The Urban Voter
Group Conflict and Mayoral Voting Behavior in American Cities
Investigates the mayoral politics of New York and Los Angeles to reveal the role that interracial conflict plays in local voting decisions
New analysis of mayoral politics in New York and Los Angeles reveals the crucial role of racial interests in local voting.
Exploring 35 years of public opinion data from mayoral elections in New York and Los Angeles, Karen M. Kaufmann shows how perceptions of interracial conflict can outweigh party attachments and political ideologies in local elections. Her incisive analysis accounts for the Republican victories of the 1990s in overwhelmingly Democratic cities, as well as the "liberal revivals" that followed. The Urban Voter highlights critical interactions between government institutions, local economies, and social diversity, providing a much-needed assessment of urban America's changing demographics, and the ramifications of such changes for American politics.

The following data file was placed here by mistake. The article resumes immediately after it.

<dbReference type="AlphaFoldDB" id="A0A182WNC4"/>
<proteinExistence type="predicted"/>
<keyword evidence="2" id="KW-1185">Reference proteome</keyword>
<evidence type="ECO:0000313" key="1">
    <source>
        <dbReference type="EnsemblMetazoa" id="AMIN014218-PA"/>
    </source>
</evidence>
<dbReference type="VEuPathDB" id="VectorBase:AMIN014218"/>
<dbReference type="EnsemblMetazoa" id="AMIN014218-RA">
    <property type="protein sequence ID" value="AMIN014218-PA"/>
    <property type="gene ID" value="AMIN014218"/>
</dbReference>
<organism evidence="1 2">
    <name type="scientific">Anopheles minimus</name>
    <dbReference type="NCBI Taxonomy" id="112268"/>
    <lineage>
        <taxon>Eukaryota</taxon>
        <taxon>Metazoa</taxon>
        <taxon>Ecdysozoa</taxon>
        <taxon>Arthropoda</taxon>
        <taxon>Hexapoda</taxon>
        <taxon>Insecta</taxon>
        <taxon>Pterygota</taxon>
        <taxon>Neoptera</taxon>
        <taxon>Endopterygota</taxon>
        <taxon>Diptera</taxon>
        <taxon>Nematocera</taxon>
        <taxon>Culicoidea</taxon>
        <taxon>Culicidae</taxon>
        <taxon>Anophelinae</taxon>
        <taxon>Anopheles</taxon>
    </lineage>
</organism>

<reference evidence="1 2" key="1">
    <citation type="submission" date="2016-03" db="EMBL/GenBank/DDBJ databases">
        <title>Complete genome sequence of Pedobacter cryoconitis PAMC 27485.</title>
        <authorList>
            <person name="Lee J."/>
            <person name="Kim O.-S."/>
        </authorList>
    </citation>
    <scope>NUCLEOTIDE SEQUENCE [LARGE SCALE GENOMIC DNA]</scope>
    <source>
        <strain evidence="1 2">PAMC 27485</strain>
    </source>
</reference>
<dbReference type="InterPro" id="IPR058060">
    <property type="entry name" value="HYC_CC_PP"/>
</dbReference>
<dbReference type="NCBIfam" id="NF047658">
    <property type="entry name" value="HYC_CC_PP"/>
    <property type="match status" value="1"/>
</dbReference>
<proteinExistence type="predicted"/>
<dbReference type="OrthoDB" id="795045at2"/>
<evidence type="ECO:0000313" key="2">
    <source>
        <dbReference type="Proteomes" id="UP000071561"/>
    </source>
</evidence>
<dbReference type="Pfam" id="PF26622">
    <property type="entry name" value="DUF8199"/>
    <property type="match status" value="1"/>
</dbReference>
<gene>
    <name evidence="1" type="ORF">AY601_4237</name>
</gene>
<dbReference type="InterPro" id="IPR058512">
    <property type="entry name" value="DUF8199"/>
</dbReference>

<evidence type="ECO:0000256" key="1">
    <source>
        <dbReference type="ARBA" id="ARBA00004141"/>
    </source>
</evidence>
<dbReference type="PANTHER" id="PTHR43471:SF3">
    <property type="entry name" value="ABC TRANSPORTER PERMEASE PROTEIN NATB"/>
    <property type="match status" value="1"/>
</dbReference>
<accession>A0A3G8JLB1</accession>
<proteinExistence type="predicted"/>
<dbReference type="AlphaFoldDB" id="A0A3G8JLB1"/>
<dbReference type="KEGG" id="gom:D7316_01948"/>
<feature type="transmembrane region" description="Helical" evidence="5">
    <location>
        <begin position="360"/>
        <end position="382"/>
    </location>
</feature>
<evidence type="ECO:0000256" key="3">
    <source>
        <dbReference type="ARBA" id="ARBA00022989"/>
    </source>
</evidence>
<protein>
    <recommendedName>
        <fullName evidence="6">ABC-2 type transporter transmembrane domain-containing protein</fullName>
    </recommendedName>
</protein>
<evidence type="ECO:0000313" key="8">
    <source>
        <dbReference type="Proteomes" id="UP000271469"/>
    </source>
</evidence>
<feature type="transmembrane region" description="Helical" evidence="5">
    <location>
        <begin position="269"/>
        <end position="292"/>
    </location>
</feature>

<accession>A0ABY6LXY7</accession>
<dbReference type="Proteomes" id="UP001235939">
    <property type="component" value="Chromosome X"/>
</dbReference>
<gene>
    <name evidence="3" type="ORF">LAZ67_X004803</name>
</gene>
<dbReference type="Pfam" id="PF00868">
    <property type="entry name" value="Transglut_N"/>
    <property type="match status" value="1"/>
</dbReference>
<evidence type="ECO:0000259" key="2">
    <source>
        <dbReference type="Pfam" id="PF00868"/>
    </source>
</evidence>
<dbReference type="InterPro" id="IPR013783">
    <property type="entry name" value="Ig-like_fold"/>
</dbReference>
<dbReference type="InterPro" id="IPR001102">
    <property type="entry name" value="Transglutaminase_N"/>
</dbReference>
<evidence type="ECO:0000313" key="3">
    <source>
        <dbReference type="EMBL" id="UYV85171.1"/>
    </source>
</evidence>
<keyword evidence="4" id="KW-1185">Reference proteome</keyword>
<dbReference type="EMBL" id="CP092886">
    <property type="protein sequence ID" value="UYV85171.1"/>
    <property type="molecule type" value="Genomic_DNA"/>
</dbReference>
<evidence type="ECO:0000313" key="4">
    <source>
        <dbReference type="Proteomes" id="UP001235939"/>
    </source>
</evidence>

Praise / Awards
"As the racial and ethnic groups that entered the United States after 1965 participate in the political arena in the twenty-first century, The Urban Voter offers a framework that integrates the role of the group and the voter within our urban political contexts. Kaufmann's exploration of group interest theory in urban politics offers an intriguing approach to the complex interactions on the horizon."
—Dianne Pinderhughes, University of Illinois, Urbana-Champaign
"The Urban Voter convincingly reshapes our understanding of big-city politics. Kaufmann neatly specifies when and why party loyalties may yield to race-based identities and interests in local elections. This is an elegant book, deftly argued and amply documented. It is a must-read for all those seriously concerned with urban politics, race, and the future of our major cities."
—Lawrence D. Bobo, Harvard University
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